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Hairston's versatility quietly valuable

Hairston's versatility quietly valuable

NEW YORK -- Jerry Hairston Jr. has made for a quick fit in pinstripes as a midseason acquisition, so the Yankees didn't have to think twice about giving him a good-natured ribbing in the dugout.

On a roster flush with power hitters, Hairston doesn't necessarily stand out, but the Bombers celebrated as though he hit a record-setting homer on Wednesday. In fact, it was his 10th of the season, the first time he has reached double digits in the category.

"It was a pretty smooth transition," said Hairston, who homered in the fourth inning off Rangers starter Derek Holland on Wednesday. "I knew when I got traded over here, I was getting traded to a first-place team. For me, I was just trying not to mess it up. I just tried to fit in and whenever my name is called, I try to contribute."

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Acquired from the Reds on July 31 for Minor League catcher Chase Weems, the 33-year-old Hairston has been a versatile piece on the Yankees' bench, appearing in five games at third base and five games in the outfield entering Thursday's finale with the Rangers.

"It's a pleasure to have a guy like that ... because he can do so many things for you," manager Joe Girardi said. "He allows us to spell a lot of guys, and you know he's going to be productive and give you quality at-bats and play good defense. He has been great for us since we got him."

Part of the reason New York acquired Hairston was because of his ability to play center field, which he has already done once with Brett Gardner on the disabled list and nearing a rehab assignment.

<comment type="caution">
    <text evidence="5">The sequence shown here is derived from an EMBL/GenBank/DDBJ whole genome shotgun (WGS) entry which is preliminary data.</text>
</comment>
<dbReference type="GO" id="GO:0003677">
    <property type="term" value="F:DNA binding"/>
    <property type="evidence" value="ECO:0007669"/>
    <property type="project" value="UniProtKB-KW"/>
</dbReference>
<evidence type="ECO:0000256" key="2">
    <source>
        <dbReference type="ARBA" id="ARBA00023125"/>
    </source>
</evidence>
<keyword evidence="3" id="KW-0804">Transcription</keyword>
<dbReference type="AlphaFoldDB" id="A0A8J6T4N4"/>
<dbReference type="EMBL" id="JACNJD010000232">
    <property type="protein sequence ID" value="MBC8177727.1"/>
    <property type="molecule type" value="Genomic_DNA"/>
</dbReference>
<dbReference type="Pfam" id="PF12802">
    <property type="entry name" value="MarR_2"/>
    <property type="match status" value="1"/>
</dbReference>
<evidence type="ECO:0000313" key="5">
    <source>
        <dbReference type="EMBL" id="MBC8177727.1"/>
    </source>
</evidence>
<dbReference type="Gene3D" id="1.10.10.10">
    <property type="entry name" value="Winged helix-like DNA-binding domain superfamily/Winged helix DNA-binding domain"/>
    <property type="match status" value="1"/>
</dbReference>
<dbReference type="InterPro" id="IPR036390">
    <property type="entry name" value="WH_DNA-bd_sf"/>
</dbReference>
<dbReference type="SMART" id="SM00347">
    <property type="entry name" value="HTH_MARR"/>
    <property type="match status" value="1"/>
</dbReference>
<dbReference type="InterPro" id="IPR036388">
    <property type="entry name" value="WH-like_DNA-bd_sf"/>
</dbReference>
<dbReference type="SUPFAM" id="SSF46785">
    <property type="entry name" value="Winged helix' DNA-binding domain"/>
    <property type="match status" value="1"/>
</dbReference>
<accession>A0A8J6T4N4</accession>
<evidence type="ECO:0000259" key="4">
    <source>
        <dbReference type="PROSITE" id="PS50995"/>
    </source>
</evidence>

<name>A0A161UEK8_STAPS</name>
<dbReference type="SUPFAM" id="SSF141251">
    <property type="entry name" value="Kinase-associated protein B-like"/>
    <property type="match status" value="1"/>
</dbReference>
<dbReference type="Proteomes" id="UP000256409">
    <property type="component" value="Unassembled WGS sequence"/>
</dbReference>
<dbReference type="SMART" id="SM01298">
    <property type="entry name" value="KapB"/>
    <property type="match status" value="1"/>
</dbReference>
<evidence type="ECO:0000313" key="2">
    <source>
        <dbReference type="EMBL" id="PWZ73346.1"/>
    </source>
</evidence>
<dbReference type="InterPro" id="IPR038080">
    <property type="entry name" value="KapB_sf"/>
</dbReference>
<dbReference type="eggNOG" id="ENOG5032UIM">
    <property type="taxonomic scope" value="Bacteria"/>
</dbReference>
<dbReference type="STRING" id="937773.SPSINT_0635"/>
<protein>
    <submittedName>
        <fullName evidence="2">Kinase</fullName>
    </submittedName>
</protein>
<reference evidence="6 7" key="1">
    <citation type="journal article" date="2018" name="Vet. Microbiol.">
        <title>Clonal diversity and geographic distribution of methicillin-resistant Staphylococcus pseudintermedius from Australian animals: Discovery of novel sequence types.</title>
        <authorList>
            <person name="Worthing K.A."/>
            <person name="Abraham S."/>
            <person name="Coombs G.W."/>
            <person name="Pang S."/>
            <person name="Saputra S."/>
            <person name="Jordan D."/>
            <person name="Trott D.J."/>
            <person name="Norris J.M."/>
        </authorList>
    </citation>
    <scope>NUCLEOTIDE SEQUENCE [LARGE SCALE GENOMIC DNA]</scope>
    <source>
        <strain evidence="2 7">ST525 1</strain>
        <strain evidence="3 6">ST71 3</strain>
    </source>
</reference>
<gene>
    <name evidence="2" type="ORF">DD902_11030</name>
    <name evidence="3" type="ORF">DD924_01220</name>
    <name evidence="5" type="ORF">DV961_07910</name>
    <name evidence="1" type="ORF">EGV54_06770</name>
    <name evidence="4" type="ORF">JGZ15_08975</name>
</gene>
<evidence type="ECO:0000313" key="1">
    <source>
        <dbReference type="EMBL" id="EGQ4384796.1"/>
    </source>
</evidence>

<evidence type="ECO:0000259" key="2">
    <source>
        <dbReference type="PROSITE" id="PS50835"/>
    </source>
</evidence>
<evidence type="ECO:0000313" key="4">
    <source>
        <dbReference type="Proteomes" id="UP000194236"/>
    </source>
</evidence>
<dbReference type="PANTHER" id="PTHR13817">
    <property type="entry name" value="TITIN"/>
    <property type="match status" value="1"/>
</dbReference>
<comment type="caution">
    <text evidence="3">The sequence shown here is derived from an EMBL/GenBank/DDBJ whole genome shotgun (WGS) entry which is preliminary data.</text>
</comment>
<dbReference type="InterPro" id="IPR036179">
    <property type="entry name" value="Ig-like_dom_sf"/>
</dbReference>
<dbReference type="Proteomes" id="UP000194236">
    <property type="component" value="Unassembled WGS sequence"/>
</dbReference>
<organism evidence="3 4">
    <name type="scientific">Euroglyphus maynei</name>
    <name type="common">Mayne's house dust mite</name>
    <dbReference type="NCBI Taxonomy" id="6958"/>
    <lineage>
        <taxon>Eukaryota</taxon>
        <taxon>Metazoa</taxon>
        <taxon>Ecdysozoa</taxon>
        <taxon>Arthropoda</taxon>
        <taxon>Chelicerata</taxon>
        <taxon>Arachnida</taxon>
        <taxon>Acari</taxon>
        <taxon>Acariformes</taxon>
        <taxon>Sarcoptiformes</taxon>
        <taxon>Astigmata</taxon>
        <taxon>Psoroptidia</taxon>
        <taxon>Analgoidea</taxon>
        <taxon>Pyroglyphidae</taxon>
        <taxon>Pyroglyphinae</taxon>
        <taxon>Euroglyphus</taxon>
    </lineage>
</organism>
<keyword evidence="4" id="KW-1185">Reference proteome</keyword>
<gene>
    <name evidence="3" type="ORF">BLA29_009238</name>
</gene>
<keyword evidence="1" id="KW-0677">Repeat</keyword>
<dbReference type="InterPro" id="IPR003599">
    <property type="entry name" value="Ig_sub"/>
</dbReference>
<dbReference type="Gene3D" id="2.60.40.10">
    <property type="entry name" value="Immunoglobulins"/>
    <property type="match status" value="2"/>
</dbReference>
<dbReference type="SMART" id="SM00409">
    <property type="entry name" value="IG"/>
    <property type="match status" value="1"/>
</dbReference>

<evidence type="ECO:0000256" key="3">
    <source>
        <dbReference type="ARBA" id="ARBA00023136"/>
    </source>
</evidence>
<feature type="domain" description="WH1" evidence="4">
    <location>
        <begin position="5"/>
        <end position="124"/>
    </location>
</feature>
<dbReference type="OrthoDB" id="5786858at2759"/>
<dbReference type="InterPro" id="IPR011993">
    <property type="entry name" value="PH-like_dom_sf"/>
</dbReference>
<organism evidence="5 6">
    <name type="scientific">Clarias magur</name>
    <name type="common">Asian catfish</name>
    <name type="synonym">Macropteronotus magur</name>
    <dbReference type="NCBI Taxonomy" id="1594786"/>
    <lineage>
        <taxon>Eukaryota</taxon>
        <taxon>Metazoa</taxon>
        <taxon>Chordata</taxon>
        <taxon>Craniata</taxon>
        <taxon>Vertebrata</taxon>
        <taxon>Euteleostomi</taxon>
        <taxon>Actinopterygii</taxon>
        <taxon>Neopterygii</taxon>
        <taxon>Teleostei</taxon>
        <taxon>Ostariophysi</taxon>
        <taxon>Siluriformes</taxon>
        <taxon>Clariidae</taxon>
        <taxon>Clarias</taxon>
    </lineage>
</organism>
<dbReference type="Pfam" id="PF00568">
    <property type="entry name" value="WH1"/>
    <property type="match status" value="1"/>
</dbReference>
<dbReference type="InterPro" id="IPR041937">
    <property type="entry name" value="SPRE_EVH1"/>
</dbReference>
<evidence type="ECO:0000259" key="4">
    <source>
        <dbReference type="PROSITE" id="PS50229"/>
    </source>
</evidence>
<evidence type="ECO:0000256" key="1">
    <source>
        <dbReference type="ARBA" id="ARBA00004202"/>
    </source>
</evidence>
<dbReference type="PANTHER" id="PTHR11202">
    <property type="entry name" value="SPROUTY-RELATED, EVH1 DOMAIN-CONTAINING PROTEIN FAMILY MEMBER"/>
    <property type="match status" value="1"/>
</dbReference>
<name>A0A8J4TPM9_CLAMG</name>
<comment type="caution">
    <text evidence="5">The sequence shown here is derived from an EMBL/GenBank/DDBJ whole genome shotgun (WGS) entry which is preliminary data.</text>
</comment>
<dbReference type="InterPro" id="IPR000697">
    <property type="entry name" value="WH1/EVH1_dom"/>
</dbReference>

Girardi has said that he would not hesitate to play Hairston anywhere except catcher, and Hairston said that he has been able to adapt to the lessons of being ready and fresh as an option off the bench.

"I just prepare myself as if I'm playing," Hairston said. "I'll get my work in, whether it's in the outfield or another day at short or second. When I do get a chance to play, I try not to do too much. I just try to do something positive that day.

"Obviously you'd love to do it all the time, but you try to help the team some kind of way -- move a runner over, make a play on defense, get a timely hit. You want to make sure you do one thing to win a game every day."

Hairston was familiar with the Yankees from the outside, rattling off the names of Jorge Posada, Derek Jeter and Andy Pettitte as the long-time members of the club he had played against in his 12-year career.

He said that upon arriving in the fold, Hairston was welcomed by the "old guard" right away, and sees an atmosphere that jells.

"I didn't really know what to expect when I first came over here, but this clubhouse is very, very loose," Hairston said. "Guys are having fun, they're very serious about winning, but at the same time they want to have fun doing it.

"We have different types of personalities, from Alex [Rodriguez] to Jeet, to [Nick] Swisher to [Johnny] Damon. It's a spectrum of guys and it meshes great."

Hairston remarked that, of all the teams he has played for, this is the first assemblage that has been expected to go deep into the postseason and bring home a championship. He is enjoying the refreshing landscape.

"Obviously there's pressure, but I think that's a good type of pressure," Hairston said. "You'd rather have pressure, knowing that you're a good ballclub and trying to win the World Series, than being 30 games out.

"We realize what's at stake, but we also realize we have a very talented team. Hopefully we can do something special together."

Bryan Hoch is a reporter for MLB.com. This story was not subject to the approval of Major League Baseball or its clubs.

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